The United States, from the conclusion of World War II until now, was always either the sole or one of two “global hegemonies,” with the other being the Soviet Union prior to its demise. With the rise of non-state and state actors fomenting unrest, several U.S. government and military officials have said that today’s world, especially the Middle East, is more volatile, unstable, and chaotic than ever. As regional partners are beginning to act, many in the U.S. Congress are fearful that the U.S. is losing clout given its lackluster response to these threats. For many, the fear is that the United States will lose its hegemonic stature. However, given several outside circumstances, some self-inflicted, and growing realities, is it possible to obtain hegemony anymore?
Make no mistake, the United States still has the best military in the world, though unmatched military capability does not necessary translate into de facto global hegemony. Sequestration is one of, if not the chief bulwark toward greater U.S. dominance. Military spending has been significantly curtailed by automatic across-the-board cuts triggered by the Budget Control Act. Sequestration was supposed to be a doomsday device that forced legislators to work together to pass a budget – it is terrible policy for the sole purpose of incentivizing lawmakers to reach a deal to prevent it, something political impasses could not overcome. According to figures from a 2014 Defense Department assessment the president’s fiscal year 2013 budget reduced DOD funding by $487 billion, March 2013 sequestration reduced base budget funding by an additional $32 billion, fiscal year 2014 enacted appropriations reduced funding by $31 billion, and the president’s fiscal year 2015 budget requested $45 billion less than was planned.
Military leaders have bemoaned the effects of sequestration since its implementation as it hurts readiness and reaction. The Pentagon has been forced to implement new polices to deal with the reality of sequestration. Initiatives such as the Better Buying Power for acquisition have followed the model of “do[ing] more without more.” Eric Rosenbach, Principal Cyber Advisor to the Secretary of Defense told lawmakers recently on Capitol Hill that sequestration actually costs more money because the Defense Department cannot make long-term investments – it must spend money on short-term budgeting.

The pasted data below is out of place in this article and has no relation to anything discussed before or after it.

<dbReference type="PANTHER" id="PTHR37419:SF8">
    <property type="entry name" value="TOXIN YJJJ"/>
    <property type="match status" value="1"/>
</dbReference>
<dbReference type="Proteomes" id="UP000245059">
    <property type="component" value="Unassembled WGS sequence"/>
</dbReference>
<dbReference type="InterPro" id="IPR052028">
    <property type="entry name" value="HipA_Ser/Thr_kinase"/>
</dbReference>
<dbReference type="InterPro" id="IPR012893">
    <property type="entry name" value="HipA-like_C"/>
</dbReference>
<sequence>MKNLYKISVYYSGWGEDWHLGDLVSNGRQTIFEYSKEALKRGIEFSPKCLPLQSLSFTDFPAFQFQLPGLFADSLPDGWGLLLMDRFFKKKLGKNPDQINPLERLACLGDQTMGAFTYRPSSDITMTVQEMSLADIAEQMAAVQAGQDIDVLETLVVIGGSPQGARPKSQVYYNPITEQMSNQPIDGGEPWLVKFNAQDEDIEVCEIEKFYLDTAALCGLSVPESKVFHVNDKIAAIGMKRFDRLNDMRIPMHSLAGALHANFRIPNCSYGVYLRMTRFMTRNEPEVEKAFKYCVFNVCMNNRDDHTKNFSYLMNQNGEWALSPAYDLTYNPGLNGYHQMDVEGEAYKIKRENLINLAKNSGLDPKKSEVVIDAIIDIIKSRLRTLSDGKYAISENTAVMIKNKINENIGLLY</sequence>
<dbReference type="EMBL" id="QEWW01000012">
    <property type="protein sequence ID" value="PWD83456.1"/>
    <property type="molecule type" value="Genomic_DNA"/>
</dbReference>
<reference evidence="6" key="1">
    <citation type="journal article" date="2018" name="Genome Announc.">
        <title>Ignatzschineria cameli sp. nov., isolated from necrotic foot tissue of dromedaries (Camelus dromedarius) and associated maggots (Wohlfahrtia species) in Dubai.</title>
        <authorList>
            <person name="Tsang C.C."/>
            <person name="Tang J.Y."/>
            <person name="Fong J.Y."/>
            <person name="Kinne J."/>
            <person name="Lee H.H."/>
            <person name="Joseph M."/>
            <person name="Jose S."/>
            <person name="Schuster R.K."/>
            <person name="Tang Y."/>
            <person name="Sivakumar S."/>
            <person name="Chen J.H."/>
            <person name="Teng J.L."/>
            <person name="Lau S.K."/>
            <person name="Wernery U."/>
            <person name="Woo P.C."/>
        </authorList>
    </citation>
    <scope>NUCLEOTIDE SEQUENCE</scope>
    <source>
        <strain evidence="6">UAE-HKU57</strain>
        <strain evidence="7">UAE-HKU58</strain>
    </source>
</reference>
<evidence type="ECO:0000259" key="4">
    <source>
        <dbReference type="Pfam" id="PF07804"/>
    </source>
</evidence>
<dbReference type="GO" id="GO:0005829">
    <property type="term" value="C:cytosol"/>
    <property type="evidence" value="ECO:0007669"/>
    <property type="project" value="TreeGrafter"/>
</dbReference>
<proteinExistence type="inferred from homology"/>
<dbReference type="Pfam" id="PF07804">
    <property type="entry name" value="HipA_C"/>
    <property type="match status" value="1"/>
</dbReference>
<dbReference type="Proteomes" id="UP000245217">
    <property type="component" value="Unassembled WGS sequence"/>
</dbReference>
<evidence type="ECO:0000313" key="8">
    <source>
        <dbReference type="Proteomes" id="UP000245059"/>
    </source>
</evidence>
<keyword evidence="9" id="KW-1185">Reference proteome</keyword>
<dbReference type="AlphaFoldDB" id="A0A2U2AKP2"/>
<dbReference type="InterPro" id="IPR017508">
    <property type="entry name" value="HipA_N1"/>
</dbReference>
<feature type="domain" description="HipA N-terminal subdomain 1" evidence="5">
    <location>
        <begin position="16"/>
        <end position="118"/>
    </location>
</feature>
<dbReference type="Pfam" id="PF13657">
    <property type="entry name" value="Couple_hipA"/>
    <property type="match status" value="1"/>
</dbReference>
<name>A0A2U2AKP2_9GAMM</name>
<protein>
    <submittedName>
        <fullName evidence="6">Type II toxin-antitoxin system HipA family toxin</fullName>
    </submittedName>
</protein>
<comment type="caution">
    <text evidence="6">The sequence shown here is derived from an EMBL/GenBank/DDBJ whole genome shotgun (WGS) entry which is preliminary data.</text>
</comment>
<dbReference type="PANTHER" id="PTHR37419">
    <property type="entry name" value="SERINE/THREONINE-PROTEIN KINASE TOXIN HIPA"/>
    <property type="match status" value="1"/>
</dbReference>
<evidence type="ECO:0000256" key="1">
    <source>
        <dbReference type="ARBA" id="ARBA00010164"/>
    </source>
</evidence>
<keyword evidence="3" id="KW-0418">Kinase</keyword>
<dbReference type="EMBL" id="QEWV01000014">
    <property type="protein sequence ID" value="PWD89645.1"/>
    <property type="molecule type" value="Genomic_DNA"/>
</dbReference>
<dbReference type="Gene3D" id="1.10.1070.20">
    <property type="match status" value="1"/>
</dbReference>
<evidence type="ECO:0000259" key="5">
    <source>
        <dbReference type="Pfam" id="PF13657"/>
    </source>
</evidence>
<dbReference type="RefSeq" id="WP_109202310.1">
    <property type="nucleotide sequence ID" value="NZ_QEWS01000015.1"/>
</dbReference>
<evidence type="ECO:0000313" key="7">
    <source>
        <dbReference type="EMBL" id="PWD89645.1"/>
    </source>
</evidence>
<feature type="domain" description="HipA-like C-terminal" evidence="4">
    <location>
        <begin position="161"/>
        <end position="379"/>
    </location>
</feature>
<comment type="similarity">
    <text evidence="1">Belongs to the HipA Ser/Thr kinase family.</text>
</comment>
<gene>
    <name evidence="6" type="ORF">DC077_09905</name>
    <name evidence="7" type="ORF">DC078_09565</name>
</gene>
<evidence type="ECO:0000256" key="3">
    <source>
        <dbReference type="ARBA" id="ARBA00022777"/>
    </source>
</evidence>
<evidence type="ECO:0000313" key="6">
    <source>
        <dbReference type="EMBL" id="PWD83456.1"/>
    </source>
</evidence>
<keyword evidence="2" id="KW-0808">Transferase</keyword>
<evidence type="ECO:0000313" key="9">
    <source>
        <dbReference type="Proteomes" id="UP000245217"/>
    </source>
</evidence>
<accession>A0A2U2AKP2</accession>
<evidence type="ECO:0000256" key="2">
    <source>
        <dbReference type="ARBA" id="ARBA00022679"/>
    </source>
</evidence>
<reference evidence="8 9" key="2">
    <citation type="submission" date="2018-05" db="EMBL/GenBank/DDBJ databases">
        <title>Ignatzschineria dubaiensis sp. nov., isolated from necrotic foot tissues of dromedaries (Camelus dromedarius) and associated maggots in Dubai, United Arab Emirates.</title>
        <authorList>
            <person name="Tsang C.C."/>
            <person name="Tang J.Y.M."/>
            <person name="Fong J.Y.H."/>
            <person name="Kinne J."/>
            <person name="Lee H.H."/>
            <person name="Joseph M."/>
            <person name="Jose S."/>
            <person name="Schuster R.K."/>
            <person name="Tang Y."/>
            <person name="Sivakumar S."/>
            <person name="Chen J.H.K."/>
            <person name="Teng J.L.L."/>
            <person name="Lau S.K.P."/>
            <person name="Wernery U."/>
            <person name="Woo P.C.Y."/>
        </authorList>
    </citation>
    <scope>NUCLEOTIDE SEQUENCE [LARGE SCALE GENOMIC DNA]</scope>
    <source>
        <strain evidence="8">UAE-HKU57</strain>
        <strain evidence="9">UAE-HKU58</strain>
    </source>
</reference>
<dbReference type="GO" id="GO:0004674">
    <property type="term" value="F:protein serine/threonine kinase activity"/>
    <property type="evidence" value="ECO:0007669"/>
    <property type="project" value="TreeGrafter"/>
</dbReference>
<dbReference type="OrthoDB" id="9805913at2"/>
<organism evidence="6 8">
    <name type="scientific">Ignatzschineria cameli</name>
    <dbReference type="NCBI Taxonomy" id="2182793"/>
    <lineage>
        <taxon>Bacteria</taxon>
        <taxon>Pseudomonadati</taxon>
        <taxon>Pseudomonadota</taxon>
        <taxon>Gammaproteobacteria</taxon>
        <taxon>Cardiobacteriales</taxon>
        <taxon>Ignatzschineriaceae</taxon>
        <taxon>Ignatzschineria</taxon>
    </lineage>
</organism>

Sequestration, combined with growing threats globally, has stretched resources thin. Adm. Samuel Locklear, Commander of Pacific Command, stressed that in the Pacific theater, forces do not have what they need to maintain a dominant edge. “We need to have the types of…intelligence, surveillance, reconnaissance…ISR assets that allow us to maintain our knowledge of what’s going on. These are globally stressed because of the things we’re doing in Afghanistan, in Iraq and in Yemen and many of those assets are similar in type we would use in that arena,” he explained in front of lawmakers last week.
ISR resources are limited even in the theater they operate most. The military cut the number of orbits or drone units it deploys globally, but the untoward rise of the Islamic State (IS) group forced the Defense Department to reinstate the previous level of drone units with the personnel for previously reduced levels.
Sequestration has also contributed to a reduction in overall force numbers. Army Chief of Staff Gen. Ray Odierno has warned that current troop levels might not be enough in the future, a startling assertion given the force is shrinking.
Being everywhere at once is also extremely difficult. Consider the president’s “pivot” to Asia, or more accurately described as the Asia rebalance. Events in the Middle East continue to occupy U.S. attention and resources to that region, which has distracted and disrupted plans for a Pacific rebalancing effort. The Navy signaled that it is ready to rebalance to the Pacific with the release of its new maritime strategy aimed to highlight the importance of the “Indo-Asia-Pacific region, the ongoing development and fielding of anti-access/area denial (A2/AD) capabilities that challenge our global maritime access, continued threats from expanding and evolving terrorist and criminal networks, the increasing frequency and intensity of maritime territorial disputes, and threats to maritime commerce, particularly the flow of energy.” In terms of assets and capabilities that will be positioned to this region, the Navy outlined an increase of 97 ships by 2020, a 60 percent ship and aircraft presence as well as a renewed deployment and maritime focus in the Middle East with a ten ship increase.